Marcus Aurelius: New Special Forces Command, Mexico as Rabbit Hole, Zetas on Steroids Coming Soon

Government, Ineptitude, Military
Marcus Aurelius
Marcus Aurelius

Invite your attention to both article immediately below and four comments on it, second below.  Some of the comments appear pretty sound to me.  Integrity of any institution of Mexican (MX) government seems questionable — “plata o plumba” is a long tradition in Latin America and the MX government has been in the press many times for corruption.  They are reportedly using screening polygraphs on a very widespread basis and I'm not sure it's getting them what they thought it would.  Of course, DHS law enforcement agencies operating along the border and recruiting Spanish-speaking employees from the region are having the same problems.  I think the former SF weapons sergeant (18B) is sort of prescient — the proposed program for SF to train MX commandos may not turn out well for the US if it is in fact true.

Special forces create new command to train Mexican troops

January 18, 2013 12:00 am • Associated Press

WASHINGTON – The Pentagon is stepping up aid for Mexico's bloody drug war with a new U.S.-based special operations headquarters to teach Mexican security forces how to hunt drug cartels the same way special operations teams hunt al-Qaida, according to documents and interviews with multiple U.S. officials.

Such assistance could help newly elected Mexican President Enrique Peña Nieto establish a military force to focus on drug-criminal networks that have terrorized Mexico's northern states and threatened the southwestern U.S. border. Mexican officials say warring drug gangs have killed at least 70,000 people between 2006 and 2012.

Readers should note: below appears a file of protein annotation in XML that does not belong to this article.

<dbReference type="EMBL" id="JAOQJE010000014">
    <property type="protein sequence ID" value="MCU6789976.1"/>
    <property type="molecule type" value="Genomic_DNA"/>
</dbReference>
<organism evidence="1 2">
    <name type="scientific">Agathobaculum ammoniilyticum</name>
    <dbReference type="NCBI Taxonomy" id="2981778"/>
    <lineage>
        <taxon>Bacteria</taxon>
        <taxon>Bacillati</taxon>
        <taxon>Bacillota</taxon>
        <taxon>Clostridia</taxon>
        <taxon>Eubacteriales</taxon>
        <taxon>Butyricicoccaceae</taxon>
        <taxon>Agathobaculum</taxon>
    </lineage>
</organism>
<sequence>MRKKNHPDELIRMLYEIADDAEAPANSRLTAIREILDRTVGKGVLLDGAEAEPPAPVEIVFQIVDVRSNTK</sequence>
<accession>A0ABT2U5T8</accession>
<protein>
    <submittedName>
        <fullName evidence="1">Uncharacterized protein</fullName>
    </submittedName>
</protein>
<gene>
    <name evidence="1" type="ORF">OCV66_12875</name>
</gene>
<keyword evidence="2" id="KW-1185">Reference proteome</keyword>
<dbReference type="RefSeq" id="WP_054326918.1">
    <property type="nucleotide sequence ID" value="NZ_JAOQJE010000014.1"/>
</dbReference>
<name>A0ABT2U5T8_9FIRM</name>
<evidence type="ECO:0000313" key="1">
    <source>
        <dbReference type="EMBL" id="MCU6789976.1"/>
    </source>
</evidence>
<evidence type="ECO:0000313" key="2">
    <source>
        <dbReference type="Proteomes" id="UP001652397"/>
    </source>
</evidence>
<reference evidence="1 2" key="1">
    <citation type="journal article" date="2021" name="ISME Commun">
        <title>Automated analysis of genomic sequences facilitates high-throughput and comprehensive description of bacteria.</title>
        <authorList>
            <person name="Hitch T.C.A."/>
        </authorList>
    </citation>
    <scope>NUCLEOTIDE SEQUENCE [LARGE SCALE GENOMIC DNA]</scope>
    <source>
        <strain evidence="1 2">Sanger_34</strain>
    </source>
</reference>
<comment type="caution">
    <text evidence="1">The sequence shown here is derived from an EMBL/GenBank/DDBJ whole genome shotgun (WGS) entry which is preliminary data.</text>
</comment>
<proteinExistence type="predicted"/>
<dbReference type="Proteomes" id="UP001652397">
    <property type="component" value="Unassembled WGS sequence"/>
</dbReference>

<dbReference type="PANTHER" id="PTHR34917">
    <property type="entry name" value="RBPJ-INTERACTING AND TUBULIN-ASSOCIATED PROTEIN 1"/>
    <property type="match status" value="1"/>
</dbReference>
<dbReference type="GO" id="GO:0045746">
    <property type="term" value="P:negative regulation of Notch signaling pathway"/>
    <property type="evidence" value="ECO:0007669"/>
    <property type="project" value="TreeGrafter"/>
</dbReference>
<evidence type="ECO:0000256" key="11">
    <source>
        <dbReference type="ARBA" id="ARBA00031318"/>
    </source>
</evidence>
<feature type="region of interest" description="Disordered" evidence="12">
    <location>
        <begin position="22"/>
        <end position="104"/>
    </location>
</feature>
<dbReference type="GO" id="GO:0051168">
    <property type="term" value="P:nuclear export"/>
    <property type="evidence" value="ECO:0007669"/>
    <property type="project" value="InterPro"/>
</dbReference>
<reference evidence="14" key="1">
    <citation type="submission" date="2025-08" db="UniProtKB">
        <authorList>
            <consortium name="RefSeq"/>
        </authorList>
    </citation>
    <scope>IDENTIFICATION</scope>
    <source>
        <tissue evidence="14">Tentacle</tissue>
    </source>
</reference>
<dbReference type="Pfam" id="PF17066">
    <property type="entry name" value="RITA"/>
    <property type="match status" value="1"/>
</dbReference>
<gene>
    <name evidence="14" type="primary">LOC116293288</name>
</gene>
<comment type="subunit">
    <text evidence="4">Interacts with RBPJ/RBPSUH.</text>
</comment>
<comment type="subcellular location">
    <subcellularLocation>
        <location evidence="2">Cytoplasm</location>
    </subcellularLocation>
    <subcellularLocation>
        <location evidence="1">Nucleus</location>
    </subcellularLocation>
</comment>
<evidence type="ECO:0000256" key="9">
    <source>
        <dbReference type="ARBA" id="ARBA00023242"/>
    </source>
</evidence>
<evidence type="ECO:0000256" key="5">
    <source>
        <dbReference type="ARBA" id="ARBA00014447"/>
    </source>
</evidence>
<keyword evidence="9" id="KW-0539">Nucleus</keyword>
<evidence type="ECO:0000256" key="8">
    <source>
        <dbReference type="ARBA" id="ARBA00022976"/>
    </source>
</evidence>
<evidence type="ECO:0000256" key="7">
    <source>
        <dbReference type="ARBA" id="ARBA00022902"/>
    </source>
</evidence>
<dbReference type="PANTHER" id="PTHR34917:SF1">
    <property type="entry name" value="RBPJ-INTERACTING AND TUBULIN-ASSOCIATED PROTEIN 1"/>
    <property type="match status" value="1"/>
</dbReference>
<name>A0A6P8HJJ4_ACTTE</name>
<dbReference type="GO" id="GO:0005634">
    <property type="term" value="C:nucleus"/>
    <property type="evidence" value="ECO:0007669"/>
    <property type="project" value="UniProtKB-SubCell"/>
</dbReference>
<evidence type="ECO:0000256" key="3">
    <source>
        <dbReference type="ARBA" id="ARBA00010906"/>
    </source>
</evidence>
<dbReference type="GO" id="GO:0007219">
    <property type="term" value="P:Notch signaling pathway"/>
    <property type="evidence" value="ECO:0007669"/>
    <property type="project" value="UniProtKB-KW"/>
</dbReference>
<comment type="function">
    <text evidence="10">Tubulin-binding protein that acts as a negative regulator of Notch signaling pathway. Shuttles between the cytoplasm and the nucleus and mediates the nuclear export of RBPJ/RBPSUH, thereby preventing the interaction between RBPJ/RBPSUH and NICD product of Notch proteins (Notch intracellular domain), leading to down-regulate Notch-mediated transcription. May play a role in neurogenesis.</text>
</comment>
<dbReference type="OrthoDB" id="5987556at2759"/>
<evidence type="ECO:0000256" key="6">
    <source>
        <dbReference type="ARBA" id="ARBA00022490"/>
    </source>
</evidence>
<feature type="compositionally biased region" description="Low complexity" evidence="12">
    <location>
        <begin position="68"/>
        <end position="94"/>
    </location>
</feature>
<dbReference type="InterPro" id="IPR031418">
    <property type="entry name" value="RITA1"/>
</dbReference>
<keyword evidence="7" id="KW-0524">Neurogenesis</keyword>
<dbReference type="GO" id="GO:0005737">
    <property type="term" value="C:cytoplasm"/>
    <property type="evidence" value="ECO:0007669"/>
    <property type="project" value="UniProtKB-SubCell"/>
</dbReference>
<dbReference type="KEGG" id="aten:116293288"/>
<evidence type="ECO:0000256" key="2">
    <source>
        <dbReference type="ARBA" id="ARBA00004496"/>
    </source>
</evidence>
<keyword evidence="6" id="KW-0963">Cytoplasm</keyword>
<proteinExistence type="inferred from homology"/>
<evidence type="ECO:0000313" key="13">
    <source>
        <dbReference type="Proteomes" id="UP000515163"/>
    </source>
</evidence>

Based at the U.S. Northern Command in Colorado, Special Operations Command-North will build on a commando program that has brought Mexican military, intelligence and law enforcement officials to study U.S. counterterrorist operations from the U.S. to the war zones, to show them how special operations troops built an interagency network to target al-Qaida mastermind Osama bin Laden and his followers.

The special operations team within Northcom will be turned into a new headquarters, led by a general instead of a colonel and established in a Dec. 31 memo signed by Defense Secretary Leon Panetta. That move gives the group more autonomy, and the number of people could eventually triple from 30 to 150, meaning the headquarters could expand its training missions with the Mexicans, even though no new money is being assigned to the mission.

The special operations program has already helped Mexican officials set up their own intelligence center in Mexico City to target criminal networks, patterned after similar centers in war zones built to target al-Qaida in Afghanistan and Iraq.

Mexican and U.S. military officials played down the change, and it's unclear whether the Mexican government will agree to boost its training.

“We are merely placing a component commander in charge of things we are already doing,” said Northcom spokesman Navy Capt. Jeff Davis in a written statement.

Mexico's Foreign Affairs Department emailed a statement saying it had been briefed on the changes and had no further comment.

The creation of the new command marks another expansion of Adm. Bill McRaven's special operations empire, as he seeks to migrate special operators from their decade of service in war zones in Iraq and Afghanistan to new missions, even as the rest of the military fights postwar contraction and multibillion-dollar budget cuts. (COMMENT:  NORTHCOM doesn't currently have a Special Forces Group aligned, so they'll have to borrow from another combatant command, probably SOUTHCOM.  The Building has procedures to do that sort of thing routinely.  I'd project that most such missions would go to 7th SF Gp, which is aligned to SOUTHCOM.  I'd also project that MG Simeon TROMBITAS, a Spanish-speaking SF officer with long experience in Latin America, and who just relinquished command of US Army SOUTH and assumed duties as US DEFATT Mexico has his fingerprints on this.)